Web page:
• Biosafety Act 2007 (Ministry of Natural Resources and Environment, NRE) – to regulate the release, importation, exportation and contained use of LMOs (Living Modified Organisms), and the release of products of such organisms.
  • Food Regulations 1985, amended in 2010 (Ministry of Health, MOH) – to enforce GMO labelling.

How does the label look like? 

Click to enlarge:

The labelling requirements shall only apply to the three main ingredients in the ingredient list. For GMOs that have genes derived from animals and ingredients that have been known to cause allergies, the label will have to state the origin of the gene, like: “gene derived from (origin)”.

What are not labelled?

The product will not be labelled when GMO content is not more than 3% of the food ingredients, “provided that this presence is adventitious [i.e. by chance] or technically unavoidable.”

Exempted products include:

  • Highly refined foods e.g. refined oil, plant sterol, boiled sweet, sugar, corn syrup, honey and dextrin (other than that with altered characteristics).
  • When novel DNA and/or novel protein is not present in the final food:
    • Processing aids and food additives (e.g. dextrin).
    • Acidic foods (e.g. pickles and vinegar).
    • Salty foods (e.g. soy sauce).
  • Food from animals fed with GM animal feed (e.g. meat, milk, eggs).
  • Foods produced from fermentation using GMM (Genetically Modified Microorganisms) not present in the final products (e.g. vitamins, amino acid).
  • Foods produced with GM enzyme (e.g. cheese, bakery products produced with amylase).

However, products will not be exempted when the gene is derived from animal products and substances that cause hypersensitivity. Highly refined foods with altered characteristics (i.e. they have different characteristics from the same ingredient that has not been genetically modified, in terms of nutritional value, toxicity or allergenic properties) will not be exempted as well.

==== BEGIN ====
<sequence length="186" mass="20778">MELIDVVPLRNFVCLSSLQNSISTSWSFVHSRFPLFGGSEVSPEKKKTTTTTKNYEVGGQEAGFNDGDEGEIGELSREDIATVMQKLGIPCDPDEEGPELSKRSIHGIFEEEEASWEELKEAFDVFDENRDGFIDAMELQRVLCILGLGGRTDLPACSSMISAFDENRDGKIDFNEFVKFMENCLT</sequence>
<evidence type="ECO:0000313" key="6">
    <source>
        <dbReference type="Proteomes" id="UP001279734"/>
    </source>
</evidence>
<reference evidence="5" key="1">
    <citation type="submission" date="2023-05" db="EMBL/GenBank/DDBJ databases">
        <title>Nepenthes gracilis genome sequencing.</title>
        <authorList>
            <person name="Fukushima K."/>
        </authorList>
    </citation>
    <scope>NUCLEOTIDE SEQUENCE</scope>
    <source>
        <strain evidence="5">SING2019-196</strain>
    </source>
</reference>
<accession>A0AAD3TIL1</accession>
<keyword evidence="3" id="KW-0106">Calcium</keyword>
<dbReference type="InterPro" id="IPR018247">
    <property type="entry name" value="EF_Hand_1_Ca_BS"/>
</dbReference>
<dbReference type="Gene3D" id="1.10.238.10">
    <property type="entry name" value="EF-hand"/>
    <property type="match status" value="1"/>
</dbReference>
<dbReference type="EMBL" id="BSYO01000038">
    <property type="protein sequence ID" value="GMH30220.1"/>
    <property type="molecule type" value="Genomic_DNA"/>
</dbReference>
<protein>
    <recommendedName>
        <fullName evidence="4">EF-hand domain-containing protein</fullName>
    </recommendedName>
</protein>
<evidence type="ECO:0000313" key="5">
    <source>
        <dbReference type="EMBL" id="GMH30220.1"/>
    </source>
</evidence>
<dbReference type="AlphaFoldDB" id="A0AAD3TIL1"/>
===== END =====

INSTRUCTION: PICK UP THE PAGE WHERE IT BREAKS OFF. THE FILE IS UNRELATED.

The labelling logic can be understood from these flowcharts (click to enlarge):

When will the regulations on GMO labelling be enforced?

The regulations will be enforced in July 2014.

It is important for the public to be aware of the regulations on GMOs, and the enforcement date. The enforcement date of GMO labelling has been delayed once already, from July 2012 to July 2014. When public awareness is low, it is easy for lobbyists to push for extensions over and over again, causing the enforcement of the regulation to be indefinitely delayed.

Join us this Saturday at CETDEM’s Hari Organik and learn more about GMOs (see event here). Magaeswari Sangaralingam from Consumers Association of Penang (CAP) will be there to talk about potential threats of GMOs.


  1. Guidelines on labelling of foods and food ingredients obtained through modern biotechnology, by Ministry of Healthy Malaysia
  2. Presentation slides from the Ministry of Health Malaysia, in MIFT Seminar “Genetically Modified Foods” held in UKM Bangi
  3. USDA Foreign Agricultural Service GAIN Report (8/9/2011)
  4. USDA Foreign Agricultural Service GAIN Report (7/6/2013)
  5. Skim Organik Malaysia(2007)